Changes will add 19 more games to calendar
The number of senior inter-county championship games across the board in hurling and football will increase by 19 in 2018 after Special Congress changes over the weekend. Of that figure, 11 will come across the five tiers of the hurling championship.
The headline motion, which has successfully introduced a round robin system for the provincial finalists, will ensure 22 provincial games between Leinster and Munster with the addition of a preliminary quarter-final - to incorporate the top two teams in the new tier-two competition in the MacCarthy Cup where they will play the third-placed teams in each province - bringing the overall number of games in the principal hurling championship competition to 29, excluding a relegation play-off.
That presents the anomaly of the fourth-placed team in the provincial round robin being out of the hurling championship earlier than those two teams in the tier below.
Three of the four existing competitions - MacCarthy, Ring and Rackard Cups - will see a rise in games because of the round robin system being introduced.
In the cases of the Ring and Rackard Cups, the increases will be modest with the MacCarthy jumping by seven games from 22 in 2017. That does not include the Leinster qualifier which this year featured Kerry, Laois, Westmeath and Meath, a group that loosely equates to the new tier two competition.
There were six round robin Leinster qualifier games but with six counties participating in tier two in 2018, the number of games will now jump to 16, including a final.
The biggest drop will be at Lory Meagher Cup level where the number of teams is dropping from six to four and, consequently, the number of games drops from 16 in 2017 to just seven in 2018.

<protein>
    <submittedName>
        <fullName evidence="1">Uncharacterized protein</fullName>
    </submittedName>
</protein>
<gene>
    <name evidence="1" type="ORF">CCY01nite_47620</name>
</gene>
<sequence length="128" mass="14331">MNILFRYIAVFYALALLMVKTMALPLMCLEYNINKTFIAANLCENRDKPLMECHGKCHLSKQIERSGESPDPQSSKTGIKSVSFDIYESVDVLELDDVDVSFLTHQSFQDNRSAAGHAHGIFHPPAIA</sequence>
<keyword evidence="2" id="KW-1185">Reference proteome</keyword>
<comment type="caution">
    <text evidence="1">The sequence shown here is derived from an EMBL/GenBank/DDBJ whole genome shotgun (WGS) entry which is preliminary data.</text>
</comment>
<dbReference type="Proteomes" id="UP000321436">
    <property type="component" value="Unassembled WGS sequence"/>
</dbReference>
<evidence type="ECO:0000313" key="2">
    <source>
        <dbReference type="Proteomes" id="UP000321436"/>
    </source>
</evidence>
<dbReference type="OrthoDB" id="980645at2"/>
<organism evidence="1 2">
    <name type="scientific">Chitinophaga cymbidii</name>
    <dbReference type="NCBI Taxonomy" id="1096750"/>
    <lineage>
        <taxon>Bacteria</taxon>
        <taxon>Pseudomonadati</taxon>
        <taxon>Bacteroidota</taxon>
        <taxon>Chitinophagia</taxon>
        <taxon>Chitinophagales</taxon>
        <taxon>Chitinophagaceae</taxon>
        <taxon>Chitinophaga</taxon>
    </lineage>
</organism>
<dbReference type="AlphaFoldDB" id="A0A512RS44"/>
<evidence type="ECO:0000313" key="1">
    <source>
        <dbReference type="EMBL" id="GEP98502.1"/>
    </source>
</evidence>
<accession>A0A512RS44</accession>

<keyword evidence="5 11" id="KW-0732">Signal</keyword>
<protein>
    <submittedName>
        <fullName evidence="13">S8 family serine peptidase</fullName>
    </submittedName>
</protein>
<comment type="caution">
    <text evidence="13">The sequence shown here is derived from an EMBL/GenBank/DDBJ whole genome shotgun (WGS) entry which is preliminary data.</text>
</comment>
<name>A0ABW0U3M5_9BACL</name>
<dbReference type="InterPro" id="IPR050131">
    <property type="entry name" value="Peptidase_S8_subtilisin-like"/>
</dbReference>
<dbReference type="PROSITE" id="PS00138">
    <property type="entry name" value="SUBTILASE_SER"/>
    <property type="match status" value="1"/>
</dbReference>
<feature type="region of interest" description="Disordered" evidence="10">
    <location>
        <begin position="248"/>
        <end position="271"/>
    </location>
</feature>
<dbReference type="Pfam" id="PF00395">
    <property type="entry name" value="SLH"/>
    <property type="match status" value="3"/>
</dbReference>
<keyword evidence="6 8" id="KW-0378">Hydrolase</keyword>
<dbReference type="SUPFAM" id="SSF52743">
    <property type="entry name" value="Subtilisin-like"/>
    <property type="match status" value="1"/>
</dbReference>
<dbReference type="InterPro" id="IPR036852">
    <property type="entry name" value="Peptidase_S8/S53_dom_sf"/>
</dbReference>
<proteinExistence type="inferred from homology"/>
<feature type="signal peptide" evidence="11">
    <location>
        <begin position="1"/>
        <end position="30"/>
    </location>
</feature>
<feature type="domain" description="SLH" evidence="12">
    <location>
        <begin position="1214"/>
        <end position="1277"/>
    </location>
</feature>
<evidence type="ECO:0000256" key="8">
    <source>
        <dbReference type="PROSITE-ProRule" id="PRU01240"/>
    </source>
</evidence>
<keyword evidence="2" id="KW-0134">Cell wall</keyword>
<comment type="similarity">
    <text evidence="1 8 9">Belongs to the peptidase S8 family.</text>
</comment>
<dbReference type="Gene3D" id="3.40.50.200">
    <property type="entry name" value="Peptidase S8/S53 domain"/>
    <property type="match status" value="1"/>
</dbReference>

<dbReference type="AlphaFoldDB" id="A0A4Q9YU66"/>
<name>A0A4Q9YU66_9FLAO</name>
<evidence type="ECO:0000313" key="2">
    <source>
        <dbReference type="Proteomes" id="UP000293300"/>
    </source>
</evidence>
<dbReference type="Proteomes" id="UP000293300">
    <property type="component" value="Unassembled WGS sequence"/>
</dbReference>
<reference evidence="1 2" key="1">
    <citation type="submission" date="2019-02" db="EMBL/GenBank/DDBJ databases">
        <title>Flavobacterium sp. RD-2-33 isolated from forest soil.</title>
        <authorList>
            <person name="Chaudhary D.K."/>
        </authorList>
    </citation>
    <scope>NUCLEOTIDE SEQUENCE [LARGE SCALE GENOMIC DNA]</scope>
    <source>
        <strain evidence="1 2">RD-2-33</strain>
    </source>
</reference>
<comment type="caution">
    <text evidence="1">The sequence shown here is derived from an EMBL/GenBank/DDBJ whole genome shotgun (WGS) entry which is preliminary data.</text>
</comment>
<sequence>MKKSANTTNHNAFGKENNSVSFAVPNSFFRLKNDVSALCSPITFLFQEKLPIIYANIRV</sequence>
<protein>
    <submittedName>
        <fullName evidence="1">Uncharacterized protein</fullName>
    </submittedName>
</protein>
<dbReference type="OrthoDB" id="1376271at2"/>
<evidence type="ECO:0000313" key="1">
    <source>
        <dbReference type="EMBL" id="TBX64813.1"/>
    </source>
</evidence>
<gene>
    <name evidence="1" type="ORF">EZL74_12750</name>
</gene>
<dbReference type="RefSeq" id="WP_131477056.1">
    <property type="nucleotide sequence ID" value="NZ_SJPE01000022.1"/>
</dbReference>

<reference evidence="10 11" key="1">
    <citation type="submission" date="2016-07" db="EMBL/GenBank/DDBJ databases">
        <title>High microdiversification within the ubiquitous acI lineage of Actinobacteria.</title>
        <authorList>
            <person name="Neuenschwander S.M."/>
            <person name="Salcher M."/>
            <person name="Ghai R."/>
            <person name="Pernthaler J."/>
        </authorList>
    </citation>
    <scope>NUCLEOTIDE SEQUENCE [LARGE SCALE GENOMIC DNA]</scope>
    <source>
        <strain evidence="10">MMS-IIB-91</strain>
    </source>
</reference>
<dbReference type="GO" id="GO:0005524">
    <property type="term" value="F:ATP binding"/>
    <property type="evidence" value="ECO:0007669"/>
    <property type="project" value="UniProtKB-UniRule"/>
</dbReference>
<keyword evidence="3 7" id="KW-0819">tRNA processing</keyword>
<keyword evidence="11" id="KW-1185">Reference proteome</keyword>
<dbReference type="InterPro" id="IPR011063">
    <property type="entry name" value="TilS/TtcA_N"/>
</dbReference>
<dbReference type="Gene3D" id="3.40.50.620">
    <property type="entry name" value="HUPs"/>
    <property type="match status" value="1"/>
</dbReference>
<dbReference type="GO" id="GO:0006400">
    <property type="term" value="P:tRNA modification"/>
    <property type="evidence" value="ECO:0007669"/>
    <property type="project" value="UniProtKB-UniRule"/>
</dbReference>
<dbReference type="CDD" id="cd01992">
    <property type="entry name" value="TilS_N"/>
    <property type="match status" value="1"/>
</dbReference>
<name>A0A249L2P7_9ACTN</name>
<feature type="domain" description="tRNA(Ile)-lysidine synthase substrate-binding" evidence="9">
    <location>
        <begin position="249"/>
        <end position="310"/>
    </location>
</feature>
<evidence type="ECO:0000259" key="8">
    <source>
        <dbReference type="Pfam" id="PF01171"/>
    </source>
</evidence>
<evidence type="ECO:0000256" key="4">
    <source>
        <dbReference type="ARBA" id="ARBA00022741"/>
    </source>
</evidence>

The changes mean that just 11 extra inter-county hurling championship games will be added, when all tiers are included, to the schedule but with the addition of the eight additional All-Ireland football quarter-finals, that increases to 19. However, a reduction in replays will help to balance the equation.
The main motion was largely opposed by counties where hurling is prioritised and the bigger dual counties, with the obvious exception of Galway who were prime beneficiaries with two home games now guaranteed on top of entry to the Leinster U-21 Championship.
Cork have expressed genuine fears about being unable to fulfil their championship schedules, especially in a year when both their flagship hurling and football teams thrive.
Tipperary were also among those who spoke against the Central Council motion, warning of the difficulty in playing out club championships.
But they had already been looking at potential change and had discussed it at the county board meeting last week in the knowledge that the new calendar will make their existing programme of games impossible to complete within the time frame.
"We have 11 rounds as it stands in the hurling championship and nine or 10 rounds in the football championships. The issue we have is we have a divisional championship running into it so we're going to have to divorce the divisional championships because that adds about three or four rounds to it," predicted Tipperary secretary Tim Floyd.
"We have expected this for the last 12 months and have been pushing it out there to the clubs. There is a strong resistance to it. Our November county board meeting decides this so we'll probably have a forum in the next few weeks to spell it out to clubs.
"It wouldn't work," said Floyd of trying to blend their programme into the new framework. "Most years we would see ourselves being in an All-Ireland semi-final at least, based on the last 10 years. We have to be planning into August. I couldn't even see us using much of August."